Castle Hill also known as the American Flag-Raising Site and now as the Baranof Castle State Historic Site, is a National Historic Landmark and state park in Sitka, Alaska.
Many people forget that Alaska was once a Russian territory before being transferred to American possession in the 19th century. Though no structures from that period are standing, one historic site in Sitka holds the foundation of the ancient Baranof Castle, the home of Russian royalty who kept watch over their impressive lands after wresting them from native Tlingit tribesmen. When the United States’ purchase of the territory was finalized at Baranof Castle, the family in residence sailed away from their stately home.
Soon after the family’s departure, newspapers began to report the presence of a ghost – a beautiful and doomed Russian Princess haunting the site. Decked in a black robe of mourning and opulent jewels, the princess drifted through the castle during the night, sadly bemoaning her fate. Rumors and even news reports circulated that the princess had killed herself on her wedding night in order to avoid an arranged marriage with a man who was not her true love. Today, “Castle Hill” State Historic Site is a great place to catch a glimpse the ethereal Lady in Black.
But the account was not a true story according to John Alexander who published a novel in 1911 called The Lady in Blue, a Sitka Romance. According to him, the tale of the Baranof castle ghost came earlier than 1840, and the ghost was the beautiful daughter of a manager for the Russian-American Fur Company. She killed herself in the glass-enclosed cupola in the observation tower on the castle roof.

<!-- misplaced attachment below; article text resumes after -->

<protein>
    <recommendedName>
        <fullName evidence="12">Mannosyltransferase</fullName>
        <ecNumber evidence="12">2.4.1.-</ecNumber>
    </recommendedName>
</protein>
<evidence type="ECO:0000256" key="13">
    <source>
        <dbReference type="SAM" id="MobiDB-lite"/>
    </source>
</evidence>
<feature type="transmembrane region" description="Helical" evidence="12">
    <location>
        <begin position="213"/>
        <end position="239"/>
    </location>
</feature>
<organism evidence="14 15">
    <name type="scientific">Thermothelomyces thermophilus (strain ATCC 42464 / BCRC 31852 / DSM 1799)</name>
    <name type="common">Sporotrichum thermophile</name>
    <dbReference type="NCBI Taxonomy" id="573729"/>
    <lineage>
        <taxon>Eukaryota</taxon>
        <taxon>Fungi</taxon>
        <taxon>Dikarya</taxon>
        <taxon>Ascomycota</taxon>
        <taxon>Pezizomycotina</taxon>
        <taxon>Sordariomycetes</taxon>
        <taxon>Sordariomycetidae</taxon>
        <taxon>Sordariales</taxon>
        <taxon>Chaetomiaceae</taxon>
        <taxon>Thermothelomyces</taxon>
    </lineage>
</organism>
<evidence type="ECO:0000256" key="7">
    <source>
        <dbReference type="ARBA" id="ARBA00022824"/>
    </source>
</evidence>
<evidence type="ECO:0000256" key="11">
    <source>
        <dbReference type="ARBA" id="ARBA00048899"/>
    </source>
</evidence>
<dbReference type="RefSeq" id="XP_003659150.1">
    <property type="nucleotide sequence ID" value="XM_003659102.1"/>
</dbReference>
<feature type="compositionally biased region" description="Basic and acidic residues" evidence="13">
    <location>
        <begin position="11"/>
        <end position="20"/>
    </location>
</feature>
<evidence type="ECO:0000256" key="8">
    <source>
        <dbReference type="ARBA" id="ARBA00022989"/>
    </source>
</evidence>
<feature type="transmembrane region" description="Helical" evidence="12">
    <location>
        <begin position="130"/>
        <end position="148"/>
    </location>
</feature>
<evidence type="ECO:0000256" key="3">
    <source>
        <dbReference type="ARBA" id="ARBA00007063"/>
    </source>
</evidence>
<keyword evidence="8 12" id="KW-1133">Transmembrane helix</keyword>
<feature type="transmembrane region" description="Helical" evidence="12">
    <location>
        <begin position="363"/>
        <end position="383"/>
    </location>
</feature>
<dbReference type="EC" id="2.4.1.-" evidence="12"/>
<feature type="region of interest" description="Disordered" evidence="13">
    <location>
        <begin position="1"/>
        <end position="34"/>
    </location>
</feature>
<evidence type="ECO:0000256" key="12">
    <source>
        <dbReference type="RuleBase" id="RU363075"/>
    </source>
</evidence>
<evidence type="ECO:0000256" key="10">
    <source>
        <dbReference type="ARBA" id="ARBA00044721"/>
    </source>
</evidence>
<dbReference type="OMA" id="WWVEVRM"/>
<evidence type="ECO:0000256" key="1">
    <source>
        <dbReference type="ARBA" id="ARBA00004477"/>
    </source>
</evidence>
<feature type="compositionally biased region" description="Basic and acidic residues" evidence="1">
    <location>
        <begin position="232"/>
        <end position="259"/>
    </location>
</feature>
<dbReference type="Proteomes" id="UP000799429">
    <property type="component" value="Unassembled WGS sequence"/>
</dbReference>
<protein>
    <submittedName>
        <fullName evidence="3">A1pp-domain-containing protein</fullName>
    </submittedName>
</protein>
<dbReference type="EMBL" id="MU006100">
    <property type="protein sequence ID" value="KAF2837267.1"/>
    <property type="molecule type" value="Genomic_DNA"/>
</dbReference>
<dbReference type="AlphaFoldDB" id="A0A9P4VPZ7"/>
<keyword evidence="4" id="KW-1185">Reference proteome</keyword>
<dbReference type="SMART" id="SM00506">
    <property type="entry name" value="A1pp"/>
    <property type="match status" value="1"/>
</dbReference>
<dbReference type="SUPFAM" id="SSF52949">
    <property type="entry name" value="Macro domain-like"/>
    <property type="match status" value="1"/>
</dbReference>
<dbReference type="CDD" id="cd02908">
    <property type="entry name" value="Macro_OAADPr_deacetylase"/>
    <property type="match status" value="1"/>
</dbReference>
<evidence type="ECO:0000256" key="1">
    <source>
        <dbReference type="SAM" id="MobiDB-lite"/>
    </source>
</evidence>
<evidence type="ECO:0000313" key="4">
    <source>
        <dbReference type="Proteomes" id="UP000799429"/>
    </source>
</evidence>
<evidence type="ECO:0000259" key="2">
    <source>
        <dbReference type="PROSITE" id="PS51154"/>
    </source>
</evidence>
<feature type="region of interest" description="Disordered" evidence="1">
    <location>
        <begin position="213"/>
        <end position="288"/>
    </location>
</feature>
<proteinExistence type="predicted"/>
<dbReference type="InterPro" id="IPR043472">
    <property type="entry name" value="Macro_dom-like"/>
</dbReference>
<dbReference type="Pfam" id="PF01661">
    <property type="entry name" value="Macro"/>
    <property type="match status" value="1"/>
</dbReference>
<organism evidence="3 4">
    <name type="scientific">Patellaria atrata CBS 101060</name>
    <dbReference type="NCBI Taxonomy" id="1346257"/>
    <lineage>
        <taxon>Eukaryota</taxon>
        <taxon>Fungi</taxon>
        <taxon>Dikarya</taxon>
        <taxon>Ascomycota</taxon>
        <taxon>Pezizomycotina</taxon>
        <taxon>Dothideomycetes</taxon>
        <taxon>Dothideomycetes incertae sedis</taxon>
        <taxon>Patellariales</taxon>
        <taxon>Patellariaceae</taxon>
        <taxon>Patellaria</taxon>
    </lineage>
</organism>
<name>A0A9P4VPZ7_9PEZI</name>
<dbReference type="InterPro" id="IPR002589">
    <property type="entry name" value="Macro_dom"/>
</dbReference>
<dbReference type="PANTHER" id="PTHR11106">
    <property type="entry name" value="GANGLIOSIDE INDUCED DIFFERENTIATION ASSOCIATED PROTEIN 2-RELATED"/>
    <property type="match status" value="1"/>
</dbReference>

The story has been told by many at different times and is one of the romantic tales that cluster around the old metropolis of the fur trading days. Her lover was sent away or killed through the influence of an ober offitzer who sought her hand in marriage. Eliza Ruhamah Scidmore, who wrote so delightfully of Sitka in her journeys in Alaska in 1883, says that, “By tradition the Lady in Black was the daughter of one of the old governors. On her wedding night she disappeared from the ballroom in the midst of the festivities, and after a long search was found dead in one of the small drawing rooms” (Andrews, 1922, p60).
Prior to the arrival of Europeans in the area, Castle Hill was occupied by families of the Kiksadi clan of Tlingits. Alexander Baranov, a leading figure in the Russian-American Company, arrived in the Sitka area in 1795, and sought to establish a trading post on the hill. He ended up establishing Redoubt St. Archangel Michael several miles away in 1799; this trading post was destroyed by the Tlingit in 1802. Baranov returned to Sitka in force in 1804, seized Castle Hill, from which the outnumbered Tlingit had withdrawn. After the six-day Battle of Sitka, the Tlingit formally ceded Castle Hill to the Russians.
In 1806 the Russians transferred the headquarters of the Russian-American Company and the seat of government of Russian Alaska to Sitka, and Castle Hill was the focal point of the company and government facilities until 1867. They destroyed the Tlingit houses on the hill, and built a succession of structures on the hill’s summit. The last of these, a two story brick building with a cupola on top known as the Governor’s House, was built in 1836 and was destroyed by fire in 1894.
In 1867, after the Alaska Purchase was negotiated, Russian Alaska was formally transferred to the United States in a ceremony held on Castle Hill. The Russian-built Governor’s House was occupied by United States Army commanders until 1877, and remained a center of US government administration until the building burned. In 1898 the hill was transferred to the United States Department of Agriculture, which built a structure on the hill which served as its Alaska headquarters until 1932. This building was then used for a variety of commercial purposes before it was demolished in 1955. The site was then designated a territorial park